San Juan is big on tapas and authentic down home Puerto Rican food known as comida criolla . This vibrant spicy cuisine is a blend of flavors from Africa, Spain, and the Taino Indians who were native to South America and the Caribbean.
As with Creole cooking in Louisiana which has a foundation of celery, green bell peppers, and onions (known as the Holy Trinity), comida criolla has a base called sofrito which is made from tomatoes, garlic, onions, peppers, and cilantro.
Another irreplaceable element in Puerto Rican cuisine is a spice concoction known as adobo. It’s used as a seasoning for meat, fish, and poultry, and generally contains spices of turmeric, oregano, onion and garlic powders, plus salt and pepper.
When it’s time to eat, consider trying the national dish of Puerto Rico, arroz con gandules (rice, pigeon peas, and ham) or try an alcapurrias (hamburger filled fried fritter with banana).
Located in Condado, Ropa Vieja is a popular restaurant choice for both Caribbean and Cuban cuisine; recommended highly are the mofongo with ropa vieja (pulled pork with plantain) and the arroz con pollo (chicken and rice). Mojito’s Restaurant in Old San Juan is well known for their delicious freshly made mojitos plus their black bean soup, shrimp mofongo, and fried plantains.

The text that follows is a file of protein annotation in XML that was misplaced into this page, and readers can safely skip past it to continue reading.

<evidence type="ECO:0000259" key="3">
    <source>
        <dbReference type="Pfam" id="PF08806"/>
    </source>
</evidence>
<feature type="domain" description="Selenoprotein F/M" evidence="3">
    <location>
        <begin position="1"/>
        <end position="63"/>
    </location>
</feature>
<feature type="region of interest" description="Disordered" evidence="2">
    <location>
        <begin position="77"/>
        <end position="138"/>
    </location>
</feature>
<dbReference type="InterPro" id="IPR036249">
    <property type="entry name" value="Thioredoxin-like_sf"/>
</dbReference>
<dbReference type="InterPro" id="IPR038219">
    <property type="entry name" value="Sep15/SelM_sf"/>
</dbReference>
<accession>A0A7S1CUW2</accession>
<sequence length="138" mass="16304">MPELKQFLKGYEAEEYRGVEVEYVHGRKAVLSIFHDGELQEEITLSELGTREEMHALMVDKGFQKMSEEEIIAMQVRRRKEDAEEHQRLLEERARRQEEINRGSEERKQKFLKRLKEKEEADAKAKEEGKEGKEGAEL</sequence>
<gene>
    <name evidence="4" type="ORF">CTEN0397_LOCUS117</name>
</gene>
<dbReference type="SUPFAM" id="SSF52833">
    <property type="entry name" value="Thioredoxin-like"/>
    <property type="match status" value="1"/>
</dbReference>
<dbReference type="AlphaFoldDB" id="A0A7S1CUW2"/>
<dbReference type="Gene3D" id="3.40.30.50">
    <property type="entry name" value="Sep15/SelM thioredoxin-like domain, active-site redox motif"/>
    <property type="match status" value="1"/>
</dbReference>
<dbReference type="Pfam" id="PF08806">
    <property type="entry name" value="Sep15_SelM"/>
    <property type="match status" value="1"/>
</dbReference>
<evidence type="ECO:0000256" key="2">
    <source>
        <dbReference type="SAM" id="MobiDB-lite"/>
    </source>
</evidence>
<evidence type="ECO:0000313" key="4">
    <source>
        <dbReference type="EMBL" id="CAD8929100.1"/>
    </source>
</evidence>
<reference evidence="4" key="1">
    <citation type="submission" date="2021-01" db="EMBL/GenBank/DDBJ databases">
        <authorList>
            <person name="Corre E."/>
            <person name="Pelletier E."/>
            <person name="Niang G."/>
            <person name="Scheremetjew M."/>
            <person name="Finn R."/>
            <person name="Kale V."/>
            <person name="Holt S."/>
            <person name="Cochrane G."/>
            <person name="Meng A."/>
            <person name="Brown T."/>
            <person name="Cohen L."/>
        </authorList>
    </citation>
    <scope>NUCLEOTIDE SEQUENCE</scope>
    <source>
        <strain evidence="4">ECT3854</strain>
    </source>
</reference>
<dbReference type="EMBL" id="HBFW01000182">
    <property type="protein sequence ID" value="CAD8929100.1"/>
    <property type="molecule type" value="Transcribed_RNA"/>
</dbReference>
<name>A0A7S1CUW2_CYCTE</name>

If you’d like to try some free salsa dancing lessons along with great Latin cuisine, then The Latin Roots in Old San Juan is the place for you. Their selection of authentic Puerto Rican cuisine includes roast pork, rice with pigeon peas, sausage and rice, boiled green bananas, and black Puerto Rican sausage (blood sausage).
Native Puerto Rican Chef Wilo Benet serves up international and conventional Latin cuisine as his restaurant, Pikayo, located in Condado. Open for the dinner seating only, favorites at Pikayo include the truffle cheese empanadillas with mojito truffle butter, campari tomato salad, and the crispy red snapper. If you’ve still got room for dessert, try the scrumptious chocolate soufflé but remember to pre-order when you order dinner as it takes a few minutes to prepare.
And speaking of dessert, La Bombanera in Old San Juan is a popular choice for pastries like their mallorcas (open faced croissants with butter and powdered sugar) or flan. Accompanied by a rich dark Puerto Rican coffee, you’ll be sure to make a return visit before leaving the island.
Flickr.com Photo Credit: Mufungo Relleno – with Crab Meat Filling by Thejas